THINGS WE SEE IN LAGOS (3)
I have been in Lagos for more than two decades and bracing for the third, and I can tell you this assuredly, every time I step out of my haven into the streets, I feel like Alice in Wonderland.
It’s because every day comes with fresh madness that leaves your mouth ajar. Lagos will always shock you.
Is it the loud honking by impatient drivers, that threaten to puncture my eardrums? Or the cuss words that fly over my head daily from angry Lagosians on the street?
Oh! Have I mentioned the stubbornness that is naturally inherent in every Lagosian?
There is so much to talk about my beloved city. Lagos is my home, I love it here and hate it at the same time.
Contrary to what I was taught in school, the capital of Lagos is not Ikeja, it’s MADNESS.
When you think you’ve seen all the craziness there is in the world, Lagosians will unlock higher dimensions of craziness. Suffice to say, you ain’t seen noffin yet!
You leave home in the morning to make a living for yourself and you board public transport, (read as tricycle).
Eight out of ten times, I prefer tricycle, dubbed KekeNapep, to the yellow buses, otherwise known as Danfo because of the limited number of passengers it can carry.
Back to what I was saying, you are in a Keke, headphones blaring Omah Lay’s Godly because you want to start your week on a bright note. It’s going to be a good day; you can feel it, almost taste it.
Suddenly, a Petrol tanker overtakes your Keke in the most dangerous fast, and furious move you have ever seen. Your heart is in your mouth and your eyes widen in shock at the craziness that just happened.
You are yet to recover from the shock when you realize that your tricycle rider has accelerated the speed of the Keke to catch up with the tanker.
Your heart goes into an overdrive, pumping twenty gallons of blood per second.
By a stroke of craziness (because it is not luck), he catches up and tells the tanker driver, “Comot for road before I jam you!”
|Comot for road before I jam you!|
You look around you to be sure that you heard right. Did your driver just threaten to ‘jam’ a tanker with his cubicle sized tricycle?
You notice that the other passengers are unperturbed by the events unfolding and you are the only one who seems bothered. It’s no surprise; they are already used to the madness.
Then you tap the driver. “Excuse me, sir, you want to jam who?”
“I go jam this trailer now if he no leave road for me!” he blurts out with the confidence of Anthony Joshua.
In that moment, you remember that you’re still in your 20s, yet to be a millionaire, and have barely ticked most of the goals you’ve set for yourself.
You tap the driver again, this time, with a sense of urgency. “Please park!”
He glances at you. “Why? You never reach your bus stop now.”
“It doesn’t matter, just park.”
He does as instructed and the moment your feet touch the ground, you thank the Almighty God for sparing your life while looking for a sane driver to convey you to work.
And guess what? Sane drivers are scarce like Ostrich eggs. That is why there is so much traffic on the road most times because some crazy drivers left their route and passed one way, further adding to the long list of problems we face in the country.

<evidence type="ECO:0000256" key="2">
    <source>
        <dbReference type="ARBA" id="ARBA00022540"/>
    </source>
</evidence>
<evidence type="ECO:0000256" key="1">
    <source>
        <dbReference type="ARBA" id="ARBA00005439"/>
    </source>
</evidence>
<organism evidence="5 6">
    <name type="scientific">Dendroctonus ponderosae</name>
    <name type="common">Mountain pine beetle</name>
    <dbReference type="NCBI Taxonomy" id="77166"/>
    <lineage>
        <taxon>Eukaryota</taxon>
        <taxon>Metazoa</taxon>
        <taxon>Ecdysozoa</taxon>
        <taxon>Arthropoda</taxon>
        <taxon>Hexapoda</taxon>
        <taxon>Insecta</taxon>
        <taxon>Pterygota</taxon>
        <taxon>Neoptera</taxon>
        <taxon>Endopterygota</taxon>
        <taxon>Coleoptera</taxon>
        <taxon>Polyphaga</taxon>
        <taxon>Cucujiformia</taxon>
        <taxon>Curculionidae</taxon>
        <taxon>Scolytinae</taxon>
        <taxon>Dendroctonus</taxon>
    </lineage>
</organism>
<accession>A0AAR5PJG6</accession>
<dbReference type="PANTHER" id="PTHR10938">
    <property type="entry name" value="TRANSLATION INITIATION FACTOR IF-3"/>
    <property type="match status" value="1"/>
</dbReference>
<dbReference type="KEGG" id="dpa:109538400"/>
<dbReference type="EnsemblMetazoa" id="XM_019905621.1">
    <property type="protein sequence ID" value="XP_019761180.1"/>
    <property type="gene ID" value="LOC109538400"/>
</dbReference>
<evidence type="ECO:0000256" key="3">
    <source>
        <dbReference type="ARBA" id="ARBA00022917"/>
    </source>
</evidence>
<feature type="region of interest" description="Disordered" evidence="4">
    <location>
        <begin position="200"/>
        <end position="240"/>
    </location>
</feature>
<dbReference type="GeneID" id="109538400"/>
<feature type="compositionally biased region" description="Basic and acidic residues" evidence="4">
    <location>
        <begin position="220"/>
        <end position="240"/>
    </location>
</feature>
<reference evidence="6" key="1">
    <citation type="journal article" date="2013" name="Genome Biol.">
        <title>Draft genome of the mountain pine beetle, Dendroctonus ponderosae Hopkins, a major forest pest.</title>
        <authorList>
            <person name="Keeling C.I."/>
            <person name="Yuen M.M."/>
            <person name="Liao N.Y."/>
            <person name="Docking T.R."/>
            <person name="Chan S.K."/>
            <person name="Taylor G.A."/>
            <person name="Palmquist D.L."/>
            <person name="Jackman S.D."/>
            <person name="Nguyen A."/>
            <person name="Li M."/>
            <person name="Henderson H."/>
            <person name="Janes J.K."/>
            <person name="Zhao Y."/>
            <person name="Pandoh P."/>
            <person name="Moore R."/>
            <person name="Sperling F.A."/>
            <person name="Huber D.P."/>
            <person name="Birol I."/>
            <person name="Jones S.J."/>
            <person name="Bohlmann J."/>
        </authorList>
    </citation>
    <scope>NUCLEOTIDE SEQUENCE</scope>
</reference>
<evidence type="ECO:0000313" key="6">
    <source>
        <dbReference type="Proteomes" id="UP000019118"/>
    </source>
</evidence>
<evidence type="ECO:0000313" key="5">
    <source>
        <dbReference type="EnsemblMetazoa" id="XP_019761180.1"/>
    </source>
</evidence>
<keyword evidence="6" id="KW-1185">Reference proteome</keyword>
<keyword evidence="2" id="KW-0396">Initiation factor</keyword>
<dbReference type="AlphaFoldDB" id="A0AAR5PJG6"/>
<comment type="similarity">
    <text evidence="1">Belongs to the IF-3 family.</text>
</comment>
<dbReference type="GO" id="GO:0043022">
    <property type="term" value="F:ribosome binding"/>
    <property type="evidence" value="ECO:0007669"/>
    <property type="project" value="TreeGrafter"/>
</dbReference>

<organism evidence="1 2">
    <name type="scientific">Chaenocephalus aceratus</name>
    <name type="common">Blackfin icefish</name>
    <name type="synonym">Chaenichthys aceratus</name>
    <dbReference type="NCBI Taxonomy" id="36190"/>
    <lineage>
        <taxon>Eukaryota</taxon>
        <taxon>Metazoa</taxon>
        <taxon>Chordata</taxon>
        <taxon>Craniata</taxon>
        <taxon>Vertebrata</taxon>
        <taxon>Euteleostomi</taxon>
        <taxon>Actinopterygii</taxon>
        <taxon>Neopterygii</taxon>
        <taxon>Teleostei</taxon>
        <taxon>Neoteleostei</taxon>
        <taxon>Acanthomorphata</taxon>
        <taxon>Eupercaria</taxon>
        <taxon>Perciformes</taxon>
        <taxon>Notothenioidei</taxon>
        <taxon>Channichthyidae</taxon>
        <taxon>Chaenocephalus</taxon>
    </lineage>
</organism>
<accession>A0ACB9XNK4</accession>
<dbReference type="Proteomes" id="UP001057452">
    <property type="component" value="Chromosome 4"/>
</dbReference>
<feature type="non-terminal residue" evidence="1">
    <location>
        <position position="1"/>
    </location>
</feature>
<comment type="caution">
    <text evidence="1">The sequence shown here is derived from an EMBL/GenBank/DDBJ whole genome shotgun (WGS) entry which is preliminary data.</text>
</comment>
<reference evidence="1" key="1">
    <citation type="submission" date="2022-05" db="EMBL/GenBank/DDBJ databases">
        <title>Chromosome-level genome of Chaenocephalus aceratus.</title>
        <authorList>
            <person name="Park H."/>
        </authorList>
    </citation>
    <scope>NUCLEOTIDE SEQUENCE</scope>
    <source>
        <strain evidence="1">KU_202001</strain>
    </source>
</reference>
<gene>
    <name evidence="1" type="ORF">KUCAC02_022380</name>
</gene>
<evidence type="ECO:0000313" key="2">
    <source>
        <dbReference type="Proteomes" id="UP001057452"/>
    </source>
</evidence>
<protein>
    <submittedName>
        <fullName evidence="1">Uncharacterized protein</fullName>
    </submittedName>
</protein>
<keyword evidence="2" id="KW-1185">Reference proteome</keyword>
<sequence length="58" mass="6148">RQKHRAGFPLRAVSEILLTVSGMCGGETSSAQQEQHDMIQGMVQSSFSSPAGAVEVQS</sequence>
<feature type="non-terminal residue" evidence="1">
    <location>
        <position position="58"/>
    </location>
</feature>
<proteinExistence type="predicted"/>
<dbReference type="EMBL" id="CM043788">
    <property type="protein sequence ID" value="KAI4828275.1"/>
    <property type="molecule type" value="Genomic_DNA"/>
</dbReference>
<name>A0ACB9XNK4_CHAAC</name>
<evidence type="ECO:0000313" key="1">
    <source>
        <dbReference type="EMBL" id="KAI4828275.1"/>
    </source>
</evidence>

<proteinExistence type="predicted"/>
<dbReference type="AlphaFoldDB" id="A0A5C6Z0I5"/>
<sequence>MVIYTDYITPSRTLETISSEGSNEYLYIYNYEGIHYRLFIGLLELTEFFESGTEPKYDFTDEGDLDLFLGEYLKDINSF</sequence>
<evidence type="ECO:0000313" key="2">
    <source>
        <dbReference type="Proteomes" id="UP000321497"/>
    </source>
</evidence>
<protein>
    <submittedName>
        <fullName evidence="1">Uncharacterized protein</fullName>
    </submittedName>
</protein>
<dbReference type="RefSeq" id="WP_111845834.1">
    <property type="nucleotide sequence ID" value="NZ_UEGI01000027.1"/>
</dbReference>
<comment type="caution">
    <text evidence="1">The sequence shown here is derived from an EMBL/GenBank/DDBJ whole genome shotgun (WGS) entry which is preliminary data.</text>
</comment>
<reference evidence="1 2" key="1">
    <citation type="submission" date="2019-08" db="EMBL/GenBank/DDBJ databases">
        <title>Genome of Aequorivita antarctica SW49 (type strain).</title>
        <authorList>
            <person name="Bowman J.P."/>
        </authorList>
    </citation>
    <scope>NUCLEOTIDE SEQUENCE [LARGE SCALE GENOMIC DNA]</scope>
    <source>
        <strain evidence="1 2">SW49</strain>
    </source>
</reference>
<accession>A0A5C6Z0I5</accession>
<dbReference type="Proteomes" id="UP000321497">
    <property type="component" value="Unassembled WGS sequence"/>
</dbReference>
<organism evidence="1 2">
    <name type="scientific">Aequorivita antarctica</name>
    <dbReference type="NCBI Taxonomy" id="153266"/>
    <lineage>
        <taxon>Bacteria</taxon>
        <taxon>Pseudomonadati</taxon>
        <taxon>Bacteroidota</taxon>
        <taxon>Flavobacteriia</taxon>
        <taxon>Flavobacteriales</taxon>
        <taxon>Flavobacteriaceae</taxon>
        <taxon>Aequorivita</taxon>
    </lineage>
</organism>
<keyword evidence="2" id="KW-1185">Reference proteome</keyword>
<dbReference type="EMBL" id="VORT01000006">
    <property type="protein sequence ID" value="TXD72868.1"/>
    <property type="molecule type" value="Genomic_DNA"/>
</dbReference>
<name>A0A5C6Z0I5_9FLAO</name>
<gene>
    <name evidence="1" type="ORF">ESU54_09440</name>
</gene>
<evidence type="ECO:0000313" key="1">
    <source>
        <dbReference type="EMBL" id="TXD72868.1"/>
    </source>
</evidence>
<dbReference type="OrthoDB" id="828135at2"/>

The things we see in my Lagos are too crazy to describe with words.
In this city, everyone is always in a hurry to get somewhere.
This means that if you don’t walk fast enough, people will walk over you just to get to their destinations on time. So, you have to be quick on your feet.
It is in Lagos traffic that someone on a motorcycle will snatch the bone straight hair of a lady in a public transport before speeding off.
So, if you are sitting close to the window in a Danfo, you must not be too comfortable because your eyelashes can be snatched in broad daylight and the chances of getting it back is as slim as a Camel passing through the eye of a needle.
Living in Lagos will teach you how to be security conscious. If you see anyone walking through a crowded market with their bag hanging freely in their hands, then they are not true Lagosians!
That level of trust is not a characteristic of a true Lagosian. A true Lagosian is ‘always guiding’, and never to be caught ‘dulling’.
Living in Lagos is like an adventure for me. This golden city of possibilities will teach you grit, tenacity, sense, and patience.
Lagos remains my home for the time being and I love it here, craziness and all.
I’ve heard people say that ‘if you can survive in Lagos, you can survive anywhere in Lagos’.
They are absolutely right!
Ayobami Fasusi (kemiclassico) is a creative writer, comic character, and relationship blogger.
She is a true Lagosian at heart though she believes that she hails from China.
She is a lover of good books, comic movies, and small chops.
To read more of her works, click here
Happy Weekend Fabulous People!
I hope this post made you laugh as much as it did for me. If you missed the previous episodes, you can read up on #thingsweseeinlagos series Part 1 and Part 2. Enjoy the rest of your weekend, and don't forget to take some time to rest and be nice to as many people as possible.
I love you and I am rooting for you always.
Continue to the next part of the series Things we see in Lagos (4)
Photo credit: BBC
The Guardian Newspaper
© Onyinye Udeh